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Re: Strengthening Panniers

Postby Cunobelin » 8 Jan 2014, 8:01pm

Beware that with stiff materials like linoleum or coroplast a sharp angle or sharp edge can destroy a pannier by abrading a hole

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gaz
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Re: Strengthening Panniers

Postby gaz » 8 Jan 2014, 8:19pm

meic wrote:I have a pair of very lightweight panniers that have the back and bottom lined with "estate agent signboard", it gets bent and the edges curl but it still gives enough shape and protection to the material.

:mrgreen:
Edit - pics

004.JPG
Holy Pannier Batman!

003.JPG
Estate agent board insert.


Halfords right hand pannier, £1 a pair off ebay, I wore the hole in it later. At first I tried just lining it with a "bag for life" but this also developped holes. The bag is not waterproof and is often left damp at both ends of the commute, any fabric liner would be doomed to fail.

The estate agent board was picked up off of the road on my commute. I fashioned a box, shaped to match the bottom of the pannier. Attempts to staple the sides of the box to the base weren't entirely successful, so masking tape was added to keep it all together.

Very succesful at keeping everything inside. If the hole gets too big I'll start using its left handed brother but the box will be fitted at the outset.
Last edited by gaz on 9 Jan 2014, 2:22pm, edited 1 time in total.
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bumper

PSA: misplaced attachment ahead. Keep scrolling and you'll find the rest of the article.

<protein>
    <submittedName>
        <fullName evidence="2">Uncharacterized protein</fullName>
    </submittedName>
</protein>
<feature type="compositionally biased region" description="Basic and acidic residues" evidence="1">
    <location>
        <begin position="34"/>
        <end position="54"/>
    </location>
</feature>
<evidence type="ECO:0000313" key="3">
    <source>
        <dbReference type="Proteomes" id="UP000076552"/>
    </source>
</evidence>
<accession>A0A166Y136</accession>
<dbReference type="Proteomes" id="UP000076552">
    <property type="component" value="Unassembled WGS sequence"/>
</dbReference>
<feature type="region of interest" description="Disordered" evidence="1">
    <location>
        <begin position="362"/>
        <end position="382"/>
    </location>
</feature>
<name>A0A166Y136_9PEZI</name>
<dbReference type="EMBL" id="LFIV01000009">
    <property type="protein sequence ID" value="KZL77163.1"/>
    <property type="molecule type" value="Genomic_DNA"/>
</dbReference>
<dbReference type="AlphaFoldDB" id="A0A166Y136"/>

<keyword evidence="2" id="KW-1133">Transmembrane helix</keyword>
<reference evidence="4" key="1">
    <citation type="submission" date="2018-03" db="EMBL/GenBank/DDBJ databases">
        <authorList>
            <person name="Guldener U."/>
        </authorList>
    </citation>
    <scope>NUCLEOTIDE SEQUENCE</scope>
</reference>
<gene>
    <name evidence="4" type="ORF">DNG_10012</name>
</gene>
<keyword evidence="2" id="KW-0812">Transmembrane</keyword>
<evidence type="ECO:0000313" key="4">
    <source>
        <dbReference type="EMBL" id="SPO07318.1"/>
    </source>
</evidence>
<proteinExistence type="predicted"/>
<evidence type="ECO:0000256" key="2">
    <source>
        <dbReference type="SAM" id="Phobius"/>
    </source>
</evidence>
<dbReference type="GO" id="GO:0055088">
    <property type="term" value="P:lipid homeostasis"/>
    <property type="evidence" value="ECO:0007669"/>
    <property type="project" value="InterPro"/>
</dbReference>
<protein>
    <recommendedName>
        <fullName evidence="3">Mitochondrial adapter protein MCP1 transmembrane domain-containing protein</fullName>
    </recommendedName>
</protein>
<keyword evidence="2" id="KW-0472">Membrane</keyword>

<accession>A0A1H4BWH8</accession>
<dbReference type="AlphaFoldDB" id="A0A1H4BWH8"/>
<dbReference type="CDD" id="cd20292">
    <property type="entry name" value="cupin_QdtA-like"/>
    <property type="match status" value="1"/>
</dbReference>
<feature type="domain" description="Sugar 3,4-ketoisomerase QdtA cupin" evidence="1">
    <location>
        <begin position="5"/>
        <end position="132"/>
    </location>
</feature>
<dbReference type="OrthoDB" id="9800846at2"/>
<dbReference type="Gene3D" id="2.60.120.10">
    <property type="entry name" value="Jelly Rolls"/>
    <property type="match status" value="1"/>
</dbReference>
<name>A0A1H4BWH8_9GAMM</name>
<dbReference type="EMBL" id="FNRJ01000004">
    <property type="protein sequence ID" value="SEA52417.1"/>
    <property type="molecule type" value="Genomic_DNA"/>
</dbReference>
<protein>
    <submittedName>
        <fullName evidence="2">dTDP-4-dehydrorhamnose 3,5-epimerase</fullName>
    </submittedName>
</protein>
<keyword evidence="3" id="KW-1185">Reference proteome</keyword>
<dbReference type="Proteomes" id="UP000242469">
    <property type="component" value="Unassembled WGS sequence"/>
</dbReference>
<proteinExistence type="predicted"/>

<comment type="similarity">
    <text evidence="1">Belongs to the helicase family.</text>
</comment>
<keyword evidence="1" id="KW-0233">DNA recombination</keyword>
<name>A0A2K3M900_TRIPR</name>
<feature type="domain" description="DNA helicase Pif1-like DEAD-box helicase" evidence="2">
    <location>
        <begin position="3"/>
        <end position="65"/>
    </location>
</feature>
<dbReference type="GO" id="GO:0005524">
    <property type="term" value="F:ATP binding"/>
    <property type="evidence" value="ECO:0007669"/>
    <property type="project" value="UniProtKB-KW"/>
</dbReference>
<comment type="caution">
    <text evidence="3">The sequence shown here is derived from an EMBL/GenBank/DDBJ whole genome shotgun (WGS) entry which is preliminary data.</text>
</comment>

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Re: Strengthening Panniers

Postby bumper » 8 Jan 2014, 9:16pm

As mentioned above, your best option is the fluted plastic sheet.

It comes in colours too, if you're a colour matching tart. Go to your local plastic supplier or sign shop and ask for corex sheet or twin flute sheet. An 8ft x 4ft sheet in 4mm is approx. £10!

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simonineaston
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Re: Strengthening Panniers

Postby simonineaston » 9 Jan 2014, 8:53am

You mention tins (my NY's R is to read the original post...), so I'm thinking regular shopping. If I used my bike to carry my shopping and I bought a lot of tinned food I would probably use a basket or similar hard-sided device into which to pop my shopping bags, and save using the panniers for softer items, like clothing and other items made of fabric.
There are some hard-baskets out there that are designed to clip on to racks.
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QUIST
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Re: Strengthening Panniers

Postby QUIST » 9 Jan 2014, 1:07pm

Trty cutting cardboard boxes such as those which fruit is delivered in to size - they have always worked very well for me

mercalia
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Re: Strengthening Panniers

Postby mercalia » 10 Jan 2014, 10:32pm

I have karrimore panniers - to stop them drooping and fouling the derailleur when not very full or has say a bottle of milk in, I use a thick layer foam rubber with corrugated cardboard on top side all held together by lots of plastic tape duck tape I think its called, bottom moulds it self to bottom of bag.

Oh i had to repair the back of the pannier as it cracked used Glassfibre - messy but effective -